Foley Hoag Secures Victory for Venezuela in Investment Arbitration

October 09, 2013

An arbitral tribunal has dismissed a gold and diamond mining claim worth over US$633 million brought against Venezuela by Dutch investor Highbury International and Panamanian investor Ramstein Trading. In a unanimous decision, the tribunal constituted under the auspices of the World Bank’s International Centre for the Settlement of Investment Disputes (ICSID) dismissed the case on the basis that it lacked ratione personae and temporis jurisdiction over the claims.

Claimants sought damages for the alleged expropriation by Venezuela of gold and diamond mining concessions, referred to as the Alfa and Delta concessions, located in the Caroní River in order to build a hydroelectric plant in the area surrounding the concessions. The ICSID proceeding marked the second time that the alleged owners of the Alfa and Delta concessions attempted to sue Venezuela in a foreign forum for allegedly expropriating their concession rights. In 2007, Compañia del Bajo Caromín (CAROMIN) and VMC Mining (VMC), Venezuelan companies allegedly owned by Highbury and Ramstein, sought compensation from Venezuela in the United States District Court for the Southern District of New York (“U.S. District Court”). In that case, the companies claimed that the U.S. District Court had jurisdiction over their claims because Minister Rafael Ramírez, of Venezuela’s Ministry for the Popular Power of Energy and Petroleum had allegedly signed a waiver pursuant to which Venezuela allegedly submitted itself to the jurisdiction of U.S. courts. The case was dismissed by the U.S. District Court on the basis that Venezuela had succeeded in establishing “compelling evidence of fraud.” That decision was later affirmed by the U.S. Court of Appeals for the Second Circuit.

Having been rejected in U.S. federal courts, the alleged owners of the Alfa and Delta concessions, CAROMIN and VMC, attempted to reassert their claims before an ICSID tribunal by claiming they were owned by Dutch investor, Highbury, and thus protected under the Venezuela-Dutch bilateral investment treaty. Claimants also alleged that VMC was allegedly owned by Ramstein (a subsidiary of Highbury), and this was also protected under the Venezuela-Panamanian bilateral investment treaty. The tribunal, composed of Enrique Barros (Chile), Guido Tawil (Argentina) and Claus von Wobeser (Mexico), dismissed the case on the basis that the claimants had failed to prove that Highbury had acquired CAROMIN, the holder of the Alfa concessions, prior to the date on which the dispute arose. The tribunal also held that Venezuela had successfully established that neither VMC nor Ramstein nor Highbury ever acquired title to the Delta concessions.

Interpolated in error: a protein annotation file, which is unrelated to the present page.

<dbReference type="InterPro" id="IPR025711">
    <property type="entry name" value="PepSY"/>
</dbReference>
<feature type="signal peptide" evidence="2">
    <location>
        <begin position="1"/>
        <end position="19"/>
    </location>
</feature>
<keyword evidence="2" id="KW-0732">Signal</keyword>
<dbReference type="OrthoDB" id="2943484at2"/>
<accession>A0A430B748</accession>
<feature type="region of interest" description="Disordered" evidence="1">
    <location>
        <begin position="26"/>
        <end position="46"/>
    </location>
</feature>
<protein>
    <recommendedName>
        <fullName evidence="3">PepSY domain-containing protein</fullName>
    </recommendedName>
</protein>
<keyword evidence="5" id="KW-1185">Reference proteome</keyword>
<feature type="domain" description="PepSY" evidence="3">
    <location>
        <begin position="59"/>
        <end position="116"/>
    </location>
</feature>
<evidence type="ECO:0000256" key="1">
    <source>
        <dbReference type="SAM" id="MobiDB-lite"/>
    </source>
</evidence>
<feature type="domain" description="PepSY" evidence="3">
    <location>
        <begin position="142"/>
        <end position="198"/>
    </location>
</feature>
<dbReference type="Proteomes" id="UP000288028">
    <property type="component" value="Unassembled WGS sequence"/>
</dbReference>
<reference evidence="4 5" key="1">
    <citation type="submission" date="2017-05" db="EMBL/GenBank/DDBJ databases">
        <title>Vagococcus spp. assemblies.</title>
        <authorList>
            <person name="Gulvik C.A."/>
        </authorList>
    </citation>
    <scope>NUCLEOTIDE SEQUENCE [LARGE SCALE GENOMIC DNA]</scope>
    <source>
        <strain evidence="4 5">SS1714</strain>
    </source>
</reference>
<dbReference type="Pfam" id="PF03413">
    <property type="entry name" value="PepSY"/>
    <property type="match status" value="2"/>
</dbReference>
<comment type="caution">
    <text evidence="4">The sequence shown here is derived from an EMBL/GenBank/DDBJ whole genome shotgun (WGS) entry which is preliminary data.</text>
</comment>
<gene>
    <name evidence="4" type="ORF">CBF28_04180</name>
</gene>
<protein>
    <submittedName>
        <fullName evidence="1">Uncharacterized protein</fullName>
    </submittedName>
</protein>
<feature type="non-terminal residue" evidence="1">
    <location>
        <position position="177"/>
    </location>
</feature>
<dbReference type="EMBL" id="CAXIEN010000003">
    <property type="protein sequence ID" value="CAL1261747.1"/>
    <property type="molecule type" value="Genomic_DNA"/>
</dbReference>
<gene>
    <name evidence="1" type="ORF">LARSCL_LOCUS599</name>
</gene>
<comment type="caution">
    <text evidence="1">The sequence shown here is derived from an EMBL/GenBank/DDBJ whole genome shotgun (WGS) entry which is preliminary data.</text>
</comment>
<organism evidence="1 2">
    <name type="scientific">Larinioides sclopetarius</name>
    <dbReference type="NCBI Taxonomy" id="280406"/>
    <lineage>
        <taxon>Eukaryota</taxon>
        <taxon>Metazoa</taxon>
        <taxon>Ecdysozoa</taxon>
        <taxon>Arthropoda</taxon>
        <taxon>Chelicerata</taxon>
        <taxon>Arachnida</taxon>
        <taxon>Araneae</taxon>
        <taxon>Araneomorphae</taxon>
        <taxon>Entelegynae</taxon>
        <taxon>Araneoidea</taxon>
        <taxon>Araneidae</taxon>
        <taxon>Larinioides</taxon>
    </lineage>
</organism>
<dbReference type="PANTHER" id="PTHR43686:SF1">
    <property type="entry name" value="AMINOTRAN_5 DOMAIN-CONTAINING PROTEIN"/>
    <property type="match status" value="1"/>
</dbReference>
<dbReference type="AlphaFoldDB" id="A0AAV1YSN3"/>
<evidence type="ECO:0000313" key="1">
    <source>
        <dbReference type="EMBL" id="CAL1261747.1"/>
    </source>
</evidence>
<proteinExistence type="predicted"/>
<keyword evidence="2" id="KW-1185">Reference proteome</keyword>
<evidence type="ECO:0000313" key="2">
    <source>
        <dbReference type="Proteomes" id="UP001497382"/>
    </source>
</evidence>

Foley Hoag LLP represented Venezuela in both the New York proceeding and the ICSID proceeding.

Ron Goodman, co-chair of Foley Hoag’s International Litigation and Arbitration Department, notes that “this is yet another important victory for Venezuela that should send a warning signal to investors with baseless claims.”

Alberto Wray, who led the Foley Hoag team that represented Venezuela in this case, observed, “At the end, the effort we made to show the flaws of an elaborate corporate scheme, yielded fruits. It was successful team work.”

In addition to Dr. Goodman and Dr. Wray, the Foley Hoag attorneys who represented Venezuela in this case include Paul Reichler, Kenneth Juan Figueroa, Ignacio Torterola, Tafadzwa Pasipanodya, Cicely Ott Parseghian, Analía Gonzalez, Diego Cadena, Clara Brillembourg and Vivek Krishnamurthy. Carlos Arrué Montenegro, who is no longer with the firm, also formed part of the team.

This case is the latest in a series of representations by Foley Hoag of sovereign states before international tribunals and is the second complete victory this year won on behalf of Venezuela in ICSID proceedings. In January 2013, Foley Hoag won a dismissal of an ICSID Additional Facility claim asserted by Canadian company Vannessa Ventures. In addition to Venezuela, Foley Hoag is also representing Bangladesh, Belgium, Croatia, Djibouti, Ecuador, El Salvador, Mauritius, Nicaragua, the Philippines, Slovakia, Uruguay, and others, in ongoing proceedings.